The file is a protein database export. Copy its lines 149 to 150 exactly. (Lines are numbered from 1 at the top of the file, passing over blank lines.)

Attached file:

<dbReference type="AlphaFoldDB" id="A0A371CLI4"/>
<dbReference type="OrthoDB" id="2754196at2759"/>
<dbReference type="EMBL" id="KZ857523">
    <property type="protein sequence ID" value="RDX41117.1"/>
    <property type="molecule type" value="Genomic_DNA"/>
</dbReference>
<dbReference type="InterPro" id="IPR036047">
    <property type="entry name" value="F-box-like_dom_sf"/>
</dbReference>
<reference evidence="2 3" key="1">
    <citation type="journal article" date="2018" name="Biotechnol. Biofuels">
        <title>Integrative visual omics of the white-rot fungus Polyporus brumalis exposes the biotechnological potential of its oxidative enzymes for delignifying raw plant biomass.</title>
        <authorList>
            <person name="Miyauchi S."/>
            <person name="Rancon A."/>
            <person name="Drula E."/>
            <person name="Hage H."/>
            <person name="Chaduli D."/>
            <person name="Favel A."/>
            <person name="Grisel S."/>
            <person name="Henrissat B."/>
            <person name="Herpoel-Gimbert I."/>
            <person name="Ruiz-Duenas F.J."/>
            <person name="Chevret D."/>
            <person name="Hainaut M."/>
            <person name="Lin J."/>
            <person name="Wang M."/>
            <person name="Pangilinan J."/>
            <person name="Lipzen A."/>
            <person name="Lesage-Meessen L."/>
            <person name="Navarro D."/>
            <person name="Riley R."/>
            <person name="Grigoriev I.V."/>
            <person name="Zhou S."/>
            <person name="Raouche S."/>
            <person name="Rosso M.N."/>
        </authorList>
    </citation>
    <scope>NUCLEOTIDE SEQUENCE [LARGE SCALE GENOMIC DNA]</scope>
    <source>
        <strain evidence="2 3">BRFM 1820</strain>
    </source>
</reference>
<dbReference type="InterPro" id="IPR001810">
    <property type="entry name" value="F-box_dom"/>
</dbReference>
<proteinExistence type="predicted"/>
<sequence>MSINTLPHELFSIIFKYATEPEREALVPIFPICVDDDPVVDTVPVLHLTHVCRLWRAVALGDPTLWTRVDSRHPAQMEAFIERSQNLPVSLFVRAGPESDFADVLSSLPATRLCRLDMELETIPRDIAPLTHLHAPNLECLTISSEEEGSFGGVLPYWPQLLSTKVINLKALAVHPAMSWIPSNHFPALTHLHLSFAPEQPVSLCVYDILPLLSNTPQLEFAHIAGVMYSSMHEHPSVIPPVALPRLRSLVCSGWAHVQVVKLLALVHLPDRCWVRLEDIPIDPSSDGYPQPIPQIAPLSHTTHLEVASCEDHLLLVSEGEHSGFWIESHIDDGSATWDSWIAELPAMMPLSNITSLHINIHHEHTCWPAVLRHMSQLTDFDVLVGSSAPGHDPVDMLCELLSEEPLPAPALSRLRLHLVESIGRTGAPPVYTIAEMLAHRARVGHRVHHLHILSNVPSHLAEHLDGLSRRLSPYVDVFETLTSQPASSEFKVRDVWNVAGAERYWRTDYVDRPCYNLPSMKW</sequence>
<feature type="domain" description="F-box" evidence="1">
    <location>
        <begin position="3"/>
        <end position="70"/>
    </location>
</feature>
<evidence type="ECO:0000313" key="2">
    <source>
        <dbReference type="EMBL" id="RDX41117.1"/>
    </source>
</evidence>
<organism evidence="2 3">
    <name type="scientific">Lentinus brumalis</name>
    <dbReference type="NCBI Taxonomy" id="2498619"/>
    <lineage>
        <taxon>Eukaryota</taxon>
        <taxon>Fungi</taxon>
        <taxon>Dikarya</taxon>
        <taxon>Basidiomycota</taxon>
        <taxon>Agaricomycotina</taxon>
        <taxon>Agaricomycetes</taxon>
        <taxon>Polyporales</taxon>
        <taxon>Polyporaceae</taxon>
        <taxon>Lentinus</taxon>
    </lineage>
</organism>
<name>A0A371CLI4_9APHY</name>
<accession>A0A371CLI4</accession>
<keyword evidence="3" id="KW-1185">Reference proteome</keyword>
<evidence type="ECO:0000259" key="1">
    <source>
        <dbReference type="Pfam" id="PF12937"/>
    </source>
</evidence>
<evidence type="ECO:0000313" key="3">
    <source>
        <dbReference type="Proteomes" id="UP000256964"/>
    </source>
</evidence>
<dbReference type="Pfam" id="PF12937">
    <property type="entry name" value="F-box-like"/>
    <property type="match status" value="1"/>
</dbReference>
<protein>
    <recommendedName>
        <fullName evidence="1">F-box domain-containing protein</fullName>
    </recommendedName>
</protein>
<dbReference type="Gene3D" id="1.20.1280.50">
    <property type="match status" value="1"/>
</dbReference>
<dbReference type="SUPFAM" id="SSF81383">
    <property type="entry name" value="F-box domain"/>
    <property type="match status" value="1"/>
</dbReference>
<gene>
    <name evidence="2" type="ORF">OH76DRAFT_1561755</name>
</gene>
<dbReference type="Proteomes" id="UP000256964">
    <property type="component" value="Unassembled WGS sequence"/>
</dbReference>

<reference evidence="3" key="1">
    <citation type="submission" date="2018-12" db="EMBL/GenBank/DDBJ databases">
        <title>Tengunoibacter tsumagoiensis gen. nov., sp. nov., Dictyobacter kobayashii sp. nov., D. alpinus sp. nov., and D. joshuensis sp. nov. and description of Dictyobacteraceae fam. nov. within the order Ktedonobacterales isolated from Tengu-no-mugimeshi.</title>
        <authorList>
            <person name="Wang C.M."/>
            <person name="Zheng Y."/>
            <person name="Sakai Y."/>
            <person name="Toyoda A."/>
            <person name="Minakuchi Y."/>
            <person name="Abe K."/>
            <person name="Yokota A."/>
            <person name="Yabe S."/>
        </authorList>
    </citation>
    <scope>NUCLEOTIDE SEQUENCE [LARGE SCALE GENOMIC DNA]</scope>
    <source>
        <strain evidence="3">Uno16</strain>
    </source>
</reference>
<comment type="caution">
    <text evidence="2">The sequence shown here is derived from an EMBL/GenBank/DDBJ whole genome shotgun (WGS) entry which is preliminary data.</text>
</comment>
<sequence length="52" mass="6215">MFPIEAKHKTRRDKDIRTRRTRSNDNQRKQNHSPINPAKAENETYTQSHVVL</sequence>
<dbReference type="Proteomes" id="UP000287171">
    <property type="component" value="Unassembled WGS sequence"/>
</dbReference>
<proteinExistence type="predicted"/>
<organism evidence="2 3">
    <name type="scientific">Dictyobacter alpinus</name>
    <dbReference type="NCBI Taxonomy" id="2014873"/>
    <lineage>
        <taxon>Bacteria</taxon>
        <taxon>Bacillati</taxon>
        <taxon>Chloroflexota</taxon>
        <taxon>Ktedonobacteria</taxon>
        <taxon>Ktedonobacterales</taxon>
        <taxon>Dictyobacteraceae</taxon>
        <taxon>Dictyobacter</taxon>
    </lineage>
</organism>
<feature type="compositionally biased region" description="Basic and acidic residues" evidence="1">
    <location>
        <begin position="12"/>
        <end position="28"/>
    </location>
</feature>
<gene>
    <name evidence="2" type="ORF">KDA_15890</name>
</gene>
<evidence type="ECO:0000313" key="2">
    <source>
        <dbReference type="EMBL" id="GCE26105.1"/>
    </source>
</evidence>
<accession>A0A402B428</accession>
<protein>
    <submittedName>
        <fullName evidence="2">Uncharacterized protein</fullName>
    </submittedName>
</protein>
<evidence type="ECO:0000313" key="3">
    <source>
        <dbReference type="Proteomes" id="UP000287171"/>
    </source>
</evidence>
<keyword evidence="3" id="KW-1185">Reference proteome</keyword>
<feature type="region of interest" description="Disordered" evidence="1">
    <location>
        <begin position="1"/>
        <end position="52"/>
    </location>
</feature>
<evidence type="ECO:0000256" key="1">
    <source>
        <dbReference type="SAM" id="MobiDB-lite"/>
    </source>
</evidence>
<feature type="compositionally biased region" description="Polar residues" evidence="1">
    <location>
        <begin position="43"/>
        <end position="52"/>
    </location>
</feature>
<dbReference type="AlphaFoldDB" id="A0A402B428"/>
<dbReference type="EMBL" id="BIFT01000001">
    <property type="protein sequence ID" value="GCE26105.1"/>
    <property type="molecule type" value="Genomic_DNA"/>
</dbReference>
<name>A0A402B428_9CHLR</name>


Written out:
</organism>
<feature type="compositionally biased region" description="Basic and acidic residues" evidence="1">